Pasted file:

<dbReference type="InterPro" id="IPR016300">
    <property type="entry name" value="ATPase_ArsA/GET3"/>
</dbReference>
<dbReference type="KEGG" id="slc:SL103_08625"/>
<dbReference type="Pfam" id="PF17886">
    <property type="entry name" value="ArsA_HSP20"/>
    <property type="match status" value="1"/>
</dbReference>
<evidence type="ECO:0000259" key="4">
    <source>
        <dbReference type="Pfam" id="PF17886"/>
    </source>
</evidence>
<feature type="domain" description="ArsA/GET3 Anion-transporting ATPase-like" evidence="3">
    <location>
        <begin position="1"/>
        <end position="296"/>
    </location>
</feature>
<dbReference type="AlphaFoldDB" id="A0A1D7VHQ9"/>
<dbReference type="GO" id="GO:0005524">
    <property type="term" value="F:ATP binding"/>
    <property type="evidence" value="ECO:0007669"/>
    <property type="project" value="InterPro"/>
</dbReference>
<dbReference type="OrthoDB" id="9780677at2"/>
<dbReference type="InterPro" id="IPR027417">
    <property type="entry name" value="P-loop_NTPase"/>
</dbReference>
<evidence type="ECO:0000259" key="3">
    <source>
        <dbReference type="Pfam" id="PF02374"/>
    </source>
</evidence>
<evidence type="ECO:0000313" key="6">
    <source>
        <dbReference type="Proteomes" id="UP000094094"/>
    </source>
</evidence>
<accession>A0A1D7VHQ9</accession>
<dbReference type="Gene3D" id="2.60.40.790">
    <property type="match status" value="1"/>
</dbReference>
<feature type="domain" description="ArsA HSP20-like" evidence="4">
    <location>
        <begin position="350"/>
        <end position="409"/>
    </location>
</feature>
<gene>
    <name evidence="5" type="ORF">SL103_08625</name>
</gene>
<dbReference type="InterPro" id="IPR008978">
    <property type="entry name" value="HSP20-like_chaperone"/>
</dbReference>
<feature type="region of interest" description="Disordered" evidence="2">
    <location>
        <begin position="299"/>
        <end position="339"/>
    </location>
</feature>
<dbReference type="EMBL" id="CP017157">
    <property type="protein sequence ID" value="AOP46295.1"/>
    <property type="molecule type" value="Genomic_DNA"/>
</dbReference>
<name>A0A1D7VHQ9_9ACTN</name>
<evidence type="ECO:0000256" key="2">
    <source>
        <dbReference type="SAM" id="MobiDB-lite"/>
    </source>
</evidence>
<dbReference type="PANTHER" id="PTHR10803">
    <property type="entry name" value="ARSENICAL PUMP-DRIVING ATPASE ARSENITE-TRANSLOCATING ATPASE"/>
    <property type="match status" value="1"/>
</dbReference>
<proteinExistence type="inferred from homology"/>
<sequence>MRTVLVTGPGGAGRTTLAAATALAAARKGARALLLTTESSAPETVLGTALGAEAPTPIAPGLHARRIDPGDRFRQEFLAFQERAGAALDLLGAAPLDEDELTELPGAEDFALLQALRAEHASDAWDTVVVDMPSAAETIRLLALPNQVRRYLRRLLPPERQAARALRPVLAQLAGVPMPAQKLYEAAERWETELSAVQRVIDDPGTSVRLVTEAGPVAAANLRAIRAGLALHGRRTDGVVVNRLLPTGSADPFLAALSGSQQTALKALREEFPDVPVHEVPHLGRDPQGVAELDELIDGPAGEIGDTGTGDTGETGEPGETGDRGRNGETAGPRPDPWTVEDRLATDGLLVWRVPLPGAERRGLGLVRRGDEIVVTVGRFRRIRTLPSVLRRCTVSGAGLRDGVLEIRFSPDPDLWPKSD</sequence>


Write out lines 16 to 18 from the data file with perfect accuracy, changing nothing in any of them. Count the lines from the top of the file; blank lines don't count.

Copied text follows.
        <begin position="1"/>
        <end position="296"/>
    </location>